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November 17, 2010

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Job strain link to heart disease in women

Women who report having high job strain have a 40-per-cent higher risk of developing cardiovascular disease, compared with those with low job strain.

This is the conclusion of research presented at this month’s American Heart Association’s Scientific Sessions.

Researchers also found that job insecurity – the fear of losing one’s job – was associated with risk factors for cardiovascular disease, such as high blood pressure, increased cholesterol and excess body weight. However, it’s not directly associated with heart attacks, stroke, invasive heart procedures, or cardiovascular death.

Job strain – defined as having a demanding job, but little or no decision-making authority, or opportunities to use one’s creative skills – was analysed in 17,415 healthy women who participated in the Women’s Health Study, which was funded by the National Institutes of Health.

The women were primarily Caucasian health professionals, with an average age of 57. They provided information about heart-disease risk factors, job strain and job insecurity, and were monitored for more than 10 years to track the development of cardiovascular disease.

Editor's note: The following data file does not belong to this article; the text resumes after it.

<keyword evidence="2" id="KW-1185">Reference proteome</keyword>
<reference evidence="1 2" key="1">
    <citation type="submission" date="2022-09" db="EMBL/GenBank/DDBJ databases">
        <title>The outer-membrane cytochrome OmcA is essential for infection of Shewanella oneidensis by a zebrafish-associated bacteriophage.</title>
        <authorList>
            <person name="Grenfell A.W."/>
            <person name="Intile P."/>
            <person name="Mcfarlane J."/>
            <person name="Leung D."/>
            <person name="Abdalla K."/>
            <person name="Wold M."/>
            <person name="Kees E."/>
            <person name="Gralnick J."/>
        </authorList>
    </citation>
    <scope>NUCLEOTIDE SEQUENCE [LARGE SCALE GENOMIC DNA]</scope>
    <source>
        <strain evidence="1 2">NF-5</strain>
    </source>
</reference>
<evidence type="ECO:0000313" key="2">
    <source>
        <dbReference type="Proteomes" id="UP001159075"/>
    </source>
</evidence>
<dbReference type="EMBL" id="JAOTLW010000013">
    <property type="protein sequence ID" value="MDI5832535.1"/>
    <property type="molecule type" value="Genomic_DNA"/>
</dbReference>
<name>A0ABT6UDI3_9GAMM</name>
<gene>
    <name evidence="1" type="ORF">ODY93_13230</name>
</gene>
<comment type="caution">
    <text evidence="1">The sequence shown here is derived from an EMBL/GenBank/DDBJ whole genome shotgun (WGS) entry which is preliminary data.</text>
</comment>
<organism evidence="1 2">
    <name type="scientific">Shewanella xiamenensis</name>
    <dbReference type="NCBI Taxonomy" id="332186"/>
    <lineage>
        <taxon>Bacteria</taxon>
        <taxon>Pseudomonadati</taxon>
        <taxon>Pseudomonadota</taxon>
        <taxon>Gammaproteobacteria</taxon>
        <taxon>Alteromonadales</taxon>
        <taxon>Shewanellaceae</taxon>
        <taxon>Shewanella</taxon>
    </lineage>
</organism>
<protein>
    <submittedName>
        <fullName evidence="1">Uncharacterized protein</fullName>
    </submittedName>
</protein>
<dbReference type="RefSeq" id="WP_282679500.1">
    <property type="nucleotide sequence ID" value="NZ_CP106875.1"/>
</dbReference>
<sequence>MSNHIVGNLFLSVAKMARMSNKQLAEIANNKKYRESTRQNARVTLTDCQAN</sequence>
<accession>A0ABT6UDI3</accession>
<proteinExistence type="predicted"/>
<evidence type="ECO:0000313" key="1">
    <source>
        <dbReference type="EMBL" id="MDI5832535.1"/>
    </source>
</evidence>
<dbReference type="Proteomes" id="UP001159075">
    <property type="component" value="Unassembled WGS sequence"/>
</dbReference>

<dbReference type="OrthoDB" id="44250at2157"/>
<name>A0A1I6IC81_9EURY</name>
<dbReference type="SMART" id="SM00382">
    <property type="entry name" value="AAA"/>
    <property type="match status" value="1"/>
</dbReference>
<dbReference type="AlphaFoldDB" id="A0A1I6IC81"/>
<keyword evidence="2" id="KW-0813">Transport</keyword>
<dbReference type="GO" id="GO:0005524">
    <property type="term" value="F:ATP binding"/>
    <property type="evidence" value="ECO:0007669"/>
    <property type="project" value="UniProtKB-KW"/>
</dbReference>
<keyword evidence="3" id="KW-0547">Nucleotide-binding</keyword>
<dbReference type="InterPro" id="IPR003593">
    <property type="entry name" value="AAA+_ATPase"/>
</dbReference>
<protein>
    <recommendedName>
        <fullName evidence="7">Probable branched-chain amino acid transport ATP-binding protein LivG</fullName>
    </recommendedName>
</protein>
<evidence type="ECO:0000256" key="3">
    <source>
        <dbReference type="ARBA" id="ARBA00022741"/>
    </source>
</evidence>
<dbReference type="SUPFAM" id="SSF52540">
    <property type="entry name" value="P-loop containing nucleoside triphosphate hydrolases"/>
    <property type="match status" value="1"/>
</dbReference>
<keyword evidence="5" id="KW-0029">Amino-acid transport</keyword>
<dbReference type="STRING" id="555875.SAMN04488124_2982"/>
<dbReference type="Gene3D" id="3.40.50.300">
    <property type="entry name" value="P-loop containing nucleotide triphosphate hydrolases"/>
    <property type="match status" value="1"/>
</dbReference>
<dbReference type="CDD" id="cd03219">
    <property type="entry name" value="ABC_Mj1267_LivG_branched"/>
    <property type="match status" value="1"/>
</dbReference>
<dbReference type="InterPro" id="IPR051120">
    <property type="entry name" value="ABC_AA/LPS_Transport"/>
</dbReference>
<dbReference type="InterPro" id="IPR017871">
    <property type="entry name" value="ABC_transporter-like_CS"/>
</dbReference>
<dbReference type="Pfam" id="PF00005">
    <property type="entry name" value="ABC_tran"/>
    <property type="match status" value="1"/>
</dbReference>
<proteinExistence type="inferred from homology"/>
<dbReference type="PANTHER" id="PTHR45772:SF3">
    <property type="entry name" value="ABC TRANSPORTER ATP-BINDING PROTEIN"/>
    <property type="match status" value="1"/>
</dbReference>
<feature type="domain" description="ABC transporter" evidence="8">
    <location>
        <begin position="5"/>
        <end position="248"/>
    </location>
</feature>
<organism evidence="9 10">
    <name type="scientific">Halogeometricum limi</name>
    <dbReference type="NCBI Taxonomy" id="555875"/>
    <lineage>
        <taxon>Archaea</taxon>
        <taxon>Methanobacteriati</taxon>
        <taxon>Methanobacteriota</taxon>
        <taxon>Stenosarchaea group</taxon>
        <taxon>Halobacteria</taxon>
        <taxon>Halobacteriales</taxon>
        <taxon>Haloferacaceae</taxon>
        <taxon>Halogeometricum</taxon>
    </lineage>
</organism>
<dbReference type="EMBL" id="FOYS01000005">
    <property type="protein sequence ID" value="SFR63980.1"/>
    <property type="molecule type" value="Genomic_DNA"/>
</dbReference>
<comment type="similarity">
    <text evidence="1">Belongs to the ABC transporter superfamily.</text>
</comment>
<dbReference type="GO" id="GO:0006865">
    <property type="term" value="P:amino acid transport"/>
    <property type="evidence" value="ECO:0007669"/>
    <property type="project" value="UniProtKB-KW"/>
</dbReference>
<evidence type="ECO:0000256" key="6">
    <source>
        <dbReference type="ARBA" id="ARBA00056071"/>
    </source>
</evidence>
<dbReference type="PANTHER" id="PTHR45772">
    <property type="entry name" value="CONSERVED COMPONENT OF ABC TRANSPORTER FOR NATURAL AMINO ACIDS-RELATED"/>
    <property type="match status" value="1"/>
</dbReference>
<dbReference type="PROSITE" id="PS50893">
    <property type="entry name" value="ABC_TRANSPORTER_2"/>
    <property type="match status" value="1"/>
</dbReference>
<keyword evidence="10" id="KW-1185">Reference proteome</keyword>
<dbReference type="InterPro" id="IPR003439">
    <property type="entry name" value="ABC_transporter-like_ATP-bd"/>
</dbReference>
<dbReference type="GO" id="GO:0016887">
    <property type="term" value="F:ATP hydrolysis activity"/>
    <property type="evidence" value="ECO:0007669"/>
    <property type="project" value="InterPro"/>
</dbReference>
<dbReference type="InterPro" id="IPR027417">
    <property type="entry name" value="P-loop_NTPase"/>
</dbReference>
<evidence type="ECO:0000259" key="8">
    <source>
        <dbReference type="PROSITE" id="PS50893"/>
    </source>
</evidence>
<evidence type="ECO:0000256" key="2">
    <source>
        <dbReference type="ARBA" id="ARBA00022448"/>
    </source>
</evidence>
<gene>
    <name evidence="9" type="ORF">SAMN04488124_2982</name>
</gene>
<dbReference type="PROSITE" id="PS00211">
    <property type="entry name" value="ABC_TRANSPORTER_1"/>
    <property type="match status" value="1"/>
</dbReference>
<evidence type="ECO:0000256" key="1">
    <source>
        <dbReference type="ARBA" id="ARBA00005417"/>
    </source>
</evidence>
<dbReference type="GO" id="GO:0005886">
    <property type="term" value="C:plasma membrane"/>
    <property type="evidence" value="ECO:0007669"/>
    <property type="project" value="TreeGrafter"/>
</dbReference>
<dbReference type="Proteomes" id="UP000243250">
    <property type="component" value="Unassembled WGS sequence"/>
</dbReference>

Researchers used a standard questionnaire to evaluate job strain and job insecurity, with statements such as: “My job requires working very fast”; “My job requires working very hard”; and “I am free from competing demands that others make”.

The risks for women who reported high job strain included heart attacks, ischaemic strokes, coronary-artery bypass surgery or balloon angioplasty, and death. The increased risk of heart attack was about 88 per cent, while the risk of bypass surgery or invasive procedure was about 43 per cent.

The study’s senior author and associate physician at Brigham and Women’s Hospital, in Boston, Michelle Albert, said: “Our study indicates that there are both immediate and long-term clinically documented cardiovascular health effects of job strain in women. Your job can positively and negatively affect health, making it important to pay attention to the stresses of your job as part of your total health package.”

She added: “From a public-health perspective, it’s crucial for employers, potential patients, as well as government and hospital entities to monitor perceived employee job strain and initiate programs to alleviate job strain and, perhaps, positively impact prevention of heart disease.”

What makes us susceptible to burnout?

In this episode  of the Safety & Health Podcast, ‘Burnout, stress and being human’, Heather Beach is joined by Stacy Thomson to discuss burnout, perfectionism and how to deal with burnout as an individual, as management and as an organisation.

We provide an insight on how to tackle burnout and why mental health is such a taboo subject, particularly in the workplace.


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13 years ago

The signs and symptoms of heart disease in women are more subtle than the obvious crushing chest pain often associated with heart attacks. This may be because women tend to have blockages not only in their main arteries, but also in the smaller arteries that supply blood to the heart, a condition called small vessel heart disease.